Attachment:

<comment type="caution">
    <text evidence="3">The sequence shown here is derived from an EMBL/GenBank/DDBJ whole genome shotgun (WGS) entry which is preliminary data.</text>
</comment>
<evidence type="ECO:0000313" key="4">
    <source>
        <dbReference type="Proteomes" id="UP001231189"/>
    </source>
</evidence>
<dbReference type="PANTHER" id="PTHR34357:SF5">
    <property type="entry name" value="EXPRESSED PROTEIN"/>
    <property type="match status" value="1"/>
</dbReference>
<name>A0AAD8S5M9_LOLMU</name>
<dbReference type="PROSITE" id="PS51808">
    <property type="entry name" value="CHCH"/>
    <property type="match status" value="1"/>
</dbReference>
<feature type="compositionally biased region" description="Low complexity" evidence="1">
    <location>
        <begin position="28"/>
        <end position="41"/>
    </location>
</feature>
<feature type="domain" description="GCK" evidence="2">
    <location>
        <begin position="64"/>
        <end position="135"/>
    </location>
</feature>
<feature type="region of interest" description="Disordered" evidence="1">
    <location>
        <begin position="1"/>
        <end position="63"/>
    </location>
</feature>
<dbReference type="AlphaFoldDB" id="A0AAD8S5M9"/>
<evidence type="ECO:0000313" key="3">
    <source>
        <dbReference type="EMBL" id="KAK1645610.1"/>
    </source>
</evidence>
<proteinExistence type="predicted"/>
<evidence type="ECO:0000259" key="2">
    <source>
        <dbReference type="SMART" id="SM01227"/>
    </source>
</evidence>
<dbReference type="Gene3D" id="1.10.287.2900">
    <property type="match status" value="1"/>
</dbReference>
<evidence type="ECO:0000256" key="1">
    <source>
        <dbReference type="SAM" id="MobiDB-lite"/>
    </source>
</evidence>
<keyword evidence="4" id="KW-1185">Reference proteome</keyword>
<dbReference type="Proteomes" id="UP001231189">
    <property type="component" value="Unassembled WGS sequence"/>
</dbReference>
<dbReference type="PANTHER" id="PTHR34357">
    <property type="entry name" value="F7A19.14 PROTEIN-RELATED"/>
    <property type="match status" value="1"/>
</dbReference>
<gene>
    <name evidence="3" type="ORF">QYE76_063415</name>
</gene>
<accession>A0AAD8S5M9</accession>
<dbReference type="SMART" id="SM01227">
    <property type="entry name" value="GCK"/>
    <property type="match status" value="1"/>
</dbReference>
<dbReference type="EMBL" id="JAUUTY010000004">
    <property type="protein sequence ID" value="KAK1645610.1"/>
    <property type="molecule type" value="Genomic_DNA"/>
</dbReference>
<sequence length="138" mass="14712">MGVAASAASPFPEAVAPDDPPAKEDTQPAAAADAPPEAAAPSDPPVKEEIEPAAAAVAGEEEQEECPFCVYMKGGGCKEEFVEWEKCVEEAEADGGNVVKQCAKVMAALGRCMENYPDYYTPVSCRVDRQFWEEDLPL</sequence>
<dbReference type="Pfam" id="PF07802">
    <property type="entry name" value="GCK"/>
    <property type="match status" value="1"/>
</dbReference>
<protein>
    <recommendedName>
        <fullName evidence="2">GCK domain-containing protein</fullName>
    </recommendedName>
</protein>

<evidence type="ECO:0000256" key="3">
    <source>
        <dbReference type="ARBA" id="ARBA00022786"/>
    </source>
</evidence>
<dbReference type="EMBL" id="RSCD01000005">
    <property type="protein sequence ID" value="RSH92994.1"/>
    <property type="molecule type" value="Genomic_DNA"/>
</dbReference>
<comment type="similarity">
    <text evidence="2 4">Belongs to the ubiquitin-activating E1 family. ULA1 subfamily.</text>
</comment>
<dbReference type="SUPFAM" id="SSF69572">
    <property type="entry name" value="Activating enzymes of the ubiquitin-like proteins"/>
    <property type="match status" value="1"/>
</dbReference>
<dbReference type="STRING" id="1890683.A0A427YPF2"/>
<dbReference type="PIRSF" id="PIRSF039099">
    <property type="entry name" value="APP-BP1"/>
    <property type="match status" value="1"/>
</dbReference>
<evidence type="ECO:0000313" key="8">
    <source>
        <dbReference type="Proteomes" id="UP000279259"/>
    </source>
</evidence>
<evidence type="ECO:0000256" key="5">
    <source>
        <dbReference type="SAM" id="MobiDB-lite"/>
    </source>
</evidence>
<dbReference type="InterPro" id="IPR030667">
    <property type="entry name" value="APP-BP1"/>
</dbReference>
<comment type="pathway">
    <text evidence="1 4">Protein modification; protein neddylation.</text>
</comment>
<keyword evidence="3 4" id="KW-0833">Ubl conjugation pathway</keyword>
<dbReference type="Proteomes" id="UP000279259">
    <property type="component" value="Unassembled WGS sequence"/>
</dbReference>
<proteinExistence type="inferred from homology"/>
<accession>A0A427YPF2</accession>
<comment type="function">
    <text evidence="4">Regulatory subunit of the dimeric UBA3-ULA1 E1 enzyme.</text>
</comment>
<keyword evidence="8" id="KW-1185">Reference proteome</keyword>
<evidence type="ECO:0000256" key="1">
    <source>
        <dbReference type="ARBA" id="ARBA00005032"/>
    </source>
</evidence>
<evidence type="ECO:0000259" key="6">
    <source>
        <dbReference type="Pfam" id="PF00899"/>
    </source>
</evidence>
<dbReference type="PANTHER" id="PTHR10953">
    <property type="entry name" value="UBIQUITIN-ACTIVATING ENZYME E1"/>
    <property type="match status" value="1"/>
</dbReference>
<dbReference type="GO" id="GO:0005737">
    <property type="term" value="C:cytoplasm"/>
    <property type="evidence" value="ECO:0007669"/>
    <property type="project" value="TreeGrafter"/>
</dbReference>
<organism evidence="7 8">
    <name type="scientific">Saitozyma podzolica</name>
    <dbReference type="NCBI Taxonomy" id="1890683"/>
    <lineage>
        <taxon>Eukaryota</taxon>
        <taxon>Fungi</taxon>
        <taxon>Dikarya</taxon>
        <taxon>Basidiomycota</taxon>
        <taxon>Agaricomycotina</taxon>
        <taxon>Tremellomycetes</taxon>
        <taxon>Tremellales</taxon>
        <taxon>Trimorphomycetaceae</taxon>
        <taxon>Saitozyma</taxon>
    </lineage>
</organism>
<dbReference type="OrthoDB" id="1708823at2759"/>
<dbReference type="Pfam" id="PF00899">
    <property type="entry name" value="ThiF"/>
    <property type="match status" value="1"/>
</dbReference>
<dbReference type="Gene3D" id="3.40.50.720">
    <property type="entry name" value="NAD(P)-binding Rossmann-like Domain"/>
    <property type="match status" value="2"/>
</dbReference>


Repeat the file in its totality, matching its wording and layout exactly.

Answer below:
<comment type="caution">
    <text evidence="3">The sequence shown here is derived from an EMBL/GenBank/DDBJ whole genome shotgun (WGS) entry which is preliminary data.</text>
</comment>
<evidence type="ECO:0000313" key="4">
    <source>
        <dbReference type="Proteomes" id="UP001231189"/>
    </source>
</evidence>
<dbReference type="PANTHER" id="PTHR34357:SF5">
    <property type="entry name" value="EXPRESSED PROTEIN"/>
    <property type="match status" value="1"/>
</dbReference>
<name>A0AAD8S5M9_LOLMU</name>
<dbReference type="PROSITE" id="PS51808">
    <property type="entry name" value="CHCH"/>
    <property type="match status" value="1"/>
</dbReference>
<feature type="compositionally biased region" description="Low complexity" evidence="1">
    <location>
        <begin position="28"/>
        <end position="41"/>
    </location>
</feature>
<feature type="domain" description="GCK" evidence="2">
    <location>
        <begin position="64"/>
        <end position="135"/>
    </location>
</feature>
<feature type="region of interest" description="Disordered" evidence="1">
    <location>
        <begin position="1"/>
        <end position="63"/>
    </location>
</feature>
<dbReference type="AlphaFoldDB" id="A0AAD8S5M9"/>
<evidence type="ECO:0000313" key="3">
    <source>
        <dbReference type="EMBL" id="KAK1645610.1"/>
    </source>
</evidence>
<proteinExistence type="predicted"/>
<evidence type="ECO:0000259" key="2">
    <source>
        <dbReference type="SMART" id="SM01227"/>
    </source>
</evidence>
<dbReference type="Gene3D" id="1.10.287.2900">
    <property type="match status" value="1"/>
</dbReference>
<evidence type="ECO:0000256" key="1">
    <source>
        <dbReference type="SAM" id="MobiDB-lite"/>
    </source>
</evidence>
<keyword evidence="4" id="KW-1185">Reference proteome</keyword>
<dbReference type="Proteomes" id="UP001231189">
    <property type="component" value="Unassembled WGS sequence"/>
</dbReference>
<dbReference type="PANTHER" id="PTHR34357">
    <property type="entry name" value="F7A19.14 PROTEIN-RELATED"/>
    <property type="match status" value="1"/>
</dbReference>
<gene>
    <name evidence="3" type="ORF">QYE76_063415</name>
</gene>
<accession>A0AAD8S5M9</accession>
<dbReference type="SMART" id="SM01227">
    <property type="entry name" value="GCK"/>
    <property type="match status" value="1"/>
</dbReference>
<dbReference type="EMBL" id="JAUUTY010000004">
    <property type="protein sequence ID" value="KAK1645610.1"/>
    <property type="molecule type" value="Genomic_DNA"/>
</dbReference>
<sequence length="138" mass="14712">MGVAASAASPFPEAVAPDDPPAKEDTQPAAAADAPPEAAAPSDPPVKEEIEPAAAAVAGEEEQEECPFCVYMKGGGCKEEFVEWEKCVEEAEADGGNVVKQCAKVMAALGRCMENYPDYYTPVSCRVDRQFWEEDLPL</sequence>
<dbReference type="Pfam" id="PF07802">
    <property type="entry name" value="GCK"/>
    <property type="match status" value="1"/>
</dbReference>
<protein>
    <recommendedName>
        <fullName evidence="2">GCK domain-containing protein</fullName>
    </recommendedName>
</protein>

<evidence type="ECO:0000256" key="3">
    <source>
        <dbReference type="ARBA" id="ARBA00022786"/>
    </source>
</evidence>
<dbReference type="EMBL" id="RSCD01000005">
    <property type="protein sequence ID" value="RSH92994.1"/>
    <property type="molecule type" value="Genomic_DNA"/>
</dbReference>
<comment type="similarity">
    <text evidence="2 4">Belongs to the ubiquitin-activating E1 family. ULA1 subfamily.</text>
</comment>
<dbReference type="SUPFAM" id="SSF69572">
    <property type="entry name" value="Activating enzymes of the ubiquitin-like proteins"/>
    <property type="match status" value="1"/>
</dbReference>
<dbReference type="STRING" id="1890683.A0A427YPF2"/>
<dbReference type="PIRSF" id="PIRSF039099">
    <property type="entry name" value="APP-BP1"/>
    <property type="match status" value="1"/>
</dbReference>
<evidence type="ECO:0000313" key="8">
    <source>
        <dbReference type="Proteomes" id="UP000279259"/>
    </source>
</evidence>
<evidence type="ECO:0000256" key="5">
    <source>
        <dbReference type="SAM" id="MobiDB-lite"/>
    </source>
</evidence>
<dbReference type="InterPro" id="IPR030667">
    <property type="entry name" value="APP-BP1"/>
</dbReference>
<comment type="pathway">
    <text evidence="1 4">Protein modification; protein neddylation.</text>
</comment>
<keyword evidence="3 4" id="KW-0833">Ubl conjugation pathway</keyword>
<dbReference type="Proteomes" id="UP000279259">
    <property type="component" value="Unassembled WGS sequence"/>
</dbReference>
<proteinExistence type="inferred from homology"/>
<accession>A0A427YPF2</accession>
<comment type="function">
    <text evidence="4">Regulatory subunit of the dimeric UBA3-ULA1 E1 enzyme.</text>
</comment>
<keyword evidence="8" id="KW-1185">Reference proteome</keyword>
<evidence type="ECO:0000256" key="1">
    <source>
        <dbReference type="ARBA" id="ARBA00005032"/>
    </source>
</evidence>
<evidence type="ECO:0000259" key="6">
    <source>
        <dbReference type="Pfam" id="PF00899"/>
    </source>
</evidence>
<dbReference type="PANTHER" id="PTHR10953">
    <property type="entry name" value="UBIQUITIN-ACTIVATING ENZYME E1"/>
    <property type="match status" value="1"/>
</dbReference>
<dbReference type="GO" id="GO:0005737">
    <property type="term" value="C:cytoplasm"/>
    <property type="evidence" value="ECO:0007669"/>
    <property type="project" value="TreeGrafter"/>
</dbReference>
<organism evidence="7 8">
    <name type="scientific">Saitozyma podzolica</name>
    <dbReference type="NCBI Taxonomy" id="1890683"/>
    <lineage>
        <taxon>Eukaryota</taxon>
        <taxon>Fungi</taxon>
        <taxon>Dikarya</taxon>
        <taxon>Basidiomycota</taxon>
        <taxon>Agaricomycotina</taxon>
        <taxon>Tremellomycetes</taxon>
        <taxon>Tremellales</taxon>
        <taxon>Trimorphomycetaceae</taxon>
        <taxon>Saitozyma</taxon>
    </lineage>
</organism>
<dbReference type="OrthoDB" id="1708823at2759"/>
<dbReference type="Pfam" id="PF00899">
    <property type="entry name" value="ThiF"/>
    <property type="match status" value="1"/>
</dbReference>
<dbReference type="Gene3D" id="3.40.50.720">
    <property type="entry name" value="NAD(P)-binding Rossmann-like Domain"/>
    <property type="match status" value="2"/>
</dbReference>